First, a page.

Wireless Internet is Stagnant, According to Solomon-Wolff
By Linda
There has been little or no growth in the number of users of wireless Internet over the past year, according to Solomon-Wolff Associates, a New Jersey-based market research firm, specializing in personal communications issues.

In Solomon-Wolff's latest study, conducted in January 2002, only six percent of Internet users report that they use Wireless Internet. This number has remained about the same across three consecutive semi-annual studies.

'Declines like this are not usually associated with rapidly growing products or services,' explains Ms. Joey Wolff, partner, Solomon-Wolff Associates. 'The declining interest level may be due to the perceived cost of wireless Internet. Although it is possible to obtain wireless Internet service for a low price, there is a perception of high prices. And the current subscribers of the service are paying more than three times the amount non-users are willing to spend.'

The Solomon-Wolff survey indicates that current wireless Internet users report that they spend an average of $30.33 per month for the service, while non-users who are interested in the service are only willing to spend an average of $9.44 per month.

According to Wolff, the stagnation of wireless Internet may also be due to the fact that it is a secondary business for major service providers. The leading companies providing wireless Internet service offer it in conjunction with other services, such as wireless telephone service. Of the five companies with the largest market shares of Wireless Internet users, four are wireless telephone companies -- Sprint, AT&T, Verizon Wireless and Cingular, and the other is an Internet company -- AOL. According to Wolff, these companies may be focusing marketing efforts on their primary business, not on wireless Internet.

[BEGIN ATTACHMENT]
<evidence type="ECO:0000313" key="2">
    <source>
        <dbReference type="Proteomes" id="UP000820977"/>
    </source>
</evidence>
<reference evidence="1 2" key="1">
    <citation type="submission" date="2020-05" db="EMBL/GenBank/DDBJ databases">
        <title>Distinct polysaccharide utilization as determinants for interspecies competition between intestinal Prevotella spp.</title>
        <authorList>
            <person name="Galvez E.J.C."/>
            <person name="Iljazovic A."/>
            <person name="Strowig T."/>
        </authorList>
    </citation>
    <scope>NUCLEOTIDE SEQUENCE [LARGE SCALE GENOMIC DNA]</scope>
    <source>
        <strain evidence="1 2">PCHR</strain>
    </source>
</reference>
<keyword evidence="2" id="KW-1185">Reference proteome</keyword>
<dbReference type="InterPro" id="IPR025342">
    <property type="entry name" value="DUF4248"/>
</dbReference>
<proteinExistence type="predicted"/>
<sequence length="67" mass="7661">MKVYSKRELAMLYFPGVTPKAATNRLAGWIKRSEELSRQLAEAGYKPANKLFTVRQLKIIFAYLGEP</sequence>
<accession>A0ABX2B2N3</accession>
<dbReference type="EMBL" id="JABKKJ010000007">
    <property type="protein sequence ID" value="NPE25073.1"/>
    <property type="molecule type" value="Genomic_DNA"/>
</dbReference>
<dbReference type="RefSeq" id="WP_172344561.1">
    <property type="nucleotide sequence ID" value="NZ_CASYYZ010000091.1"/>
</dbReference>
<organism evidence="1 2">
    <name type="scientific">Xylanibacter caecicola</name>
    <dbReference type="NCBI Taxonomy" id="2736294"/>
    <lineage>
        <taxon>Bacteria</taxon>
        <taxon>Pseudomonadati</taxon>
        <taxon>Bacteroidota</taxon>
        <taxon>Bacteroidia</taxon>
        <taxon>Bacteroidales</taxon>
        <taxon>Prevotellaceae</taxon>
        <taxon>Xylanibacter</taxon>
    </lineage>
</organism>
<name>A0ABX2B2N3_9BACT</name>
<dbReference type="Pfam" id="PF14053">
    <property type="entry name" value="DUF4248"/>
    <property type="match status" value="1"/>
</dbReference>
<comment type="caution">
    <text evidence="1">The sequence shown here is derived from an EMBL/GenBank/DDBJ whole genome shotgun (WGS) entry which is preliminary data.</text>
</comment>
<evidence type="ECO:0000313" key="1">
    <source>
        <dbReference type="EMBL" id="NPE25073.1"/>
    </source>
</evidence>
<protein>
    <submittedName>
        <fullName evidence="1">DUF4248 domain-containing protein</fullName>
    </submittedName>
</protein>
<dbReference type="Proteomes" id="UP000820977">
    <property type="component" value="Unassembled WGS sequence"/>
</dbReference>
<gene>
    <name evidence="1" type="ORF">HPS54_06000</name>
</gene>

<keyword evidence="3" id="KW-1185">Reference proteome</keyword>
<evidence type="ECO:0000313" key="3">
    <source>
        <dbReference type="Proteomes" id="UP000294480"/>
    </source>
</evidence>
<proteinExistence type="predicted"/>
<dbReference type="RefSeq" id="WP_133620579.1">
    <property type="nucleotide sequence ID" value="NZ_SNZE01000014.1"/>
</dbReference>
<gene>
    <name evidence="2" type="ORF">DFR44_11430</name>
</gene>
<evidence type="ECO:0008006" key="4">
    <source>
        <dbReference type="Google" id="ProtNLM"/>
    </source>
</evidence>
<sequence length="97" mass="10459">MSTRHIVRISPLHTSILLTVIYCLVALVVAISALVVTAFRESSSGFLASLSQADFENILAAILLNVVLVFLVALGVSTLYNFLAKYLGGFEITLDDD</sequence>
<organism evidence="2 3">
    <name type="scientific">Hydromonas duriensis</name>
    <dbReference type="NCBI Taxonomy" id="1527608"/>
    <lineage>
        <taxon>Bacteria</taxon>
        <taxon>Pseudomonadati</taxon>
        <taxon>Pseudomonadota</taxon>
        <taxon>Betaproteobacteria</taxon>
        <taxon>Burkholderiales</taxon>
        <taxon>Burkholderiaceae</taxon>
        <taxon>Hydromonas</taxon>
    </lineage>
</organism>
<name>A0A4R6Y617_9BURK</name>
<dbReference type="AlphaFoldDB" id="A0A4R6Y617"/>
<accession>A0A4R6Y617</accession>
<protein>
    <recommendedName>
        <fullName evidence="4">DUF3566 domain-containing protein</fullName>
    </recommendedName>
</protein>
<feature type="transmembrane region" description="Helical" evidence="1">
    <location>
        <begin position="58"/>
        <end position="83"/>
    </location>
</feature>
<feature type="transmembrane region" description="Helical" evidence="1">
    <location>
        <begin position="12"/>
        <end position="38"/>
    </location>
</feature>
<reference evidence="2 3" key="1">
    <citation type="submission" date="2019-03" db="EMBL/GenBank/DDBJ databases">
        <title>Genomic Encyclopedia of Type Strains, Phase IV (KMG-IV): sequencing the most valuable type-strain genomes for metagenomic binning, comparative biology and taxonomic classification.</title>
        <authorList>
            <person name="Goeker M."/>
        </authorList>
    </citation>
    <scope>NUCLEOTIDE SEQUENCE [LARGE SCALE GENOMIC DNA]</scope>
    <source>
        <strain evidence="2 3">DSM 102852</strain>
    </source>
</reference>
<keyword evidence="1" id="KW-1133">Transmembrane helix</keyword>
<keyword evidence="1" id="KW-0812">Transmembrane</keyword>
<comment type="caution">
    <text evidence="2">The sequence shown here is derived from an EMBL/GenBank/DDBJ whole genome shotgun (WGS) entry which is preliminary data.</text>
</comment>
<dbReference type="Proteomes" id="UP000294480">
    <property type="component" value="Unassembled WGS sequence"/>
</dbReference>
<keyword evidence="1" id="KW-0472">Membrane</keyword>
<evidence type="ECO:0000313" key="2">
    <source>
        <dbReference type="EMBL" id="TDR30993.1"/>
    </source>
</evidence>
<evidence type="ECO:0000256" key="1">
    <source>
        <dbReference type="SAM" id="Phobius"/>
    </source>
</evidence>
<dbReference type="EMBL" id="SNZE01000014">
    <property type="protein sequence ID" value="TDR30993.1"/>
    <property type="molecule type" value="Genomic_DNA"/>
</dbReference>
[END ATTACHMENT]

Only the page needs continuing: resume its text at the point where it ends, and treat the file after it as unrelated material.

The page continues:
'Is the lack of interest in wireless Internet due to the fact that it is seen as an e-mail service?' said Wolff.

Of current wireless Internet users, 59 percent report that they use the service mostly for sending and receiving e-mail messages. In addition, of those who do not have wireless Internet but report interest in the service, 62 percent would use it primarily for sending and receiving email messages.

'People are already paying for Internet service and have access to e-mail through this service. They do not want to pay for their e-mail twice,' explained Wolff. 'As a result of the dot-com meltdown, there are less product offerings and new innovations. Perhaps if there were companies presenting a new application or a new product that was unique to wireless Internet, interest would be increasing rather than declining.'

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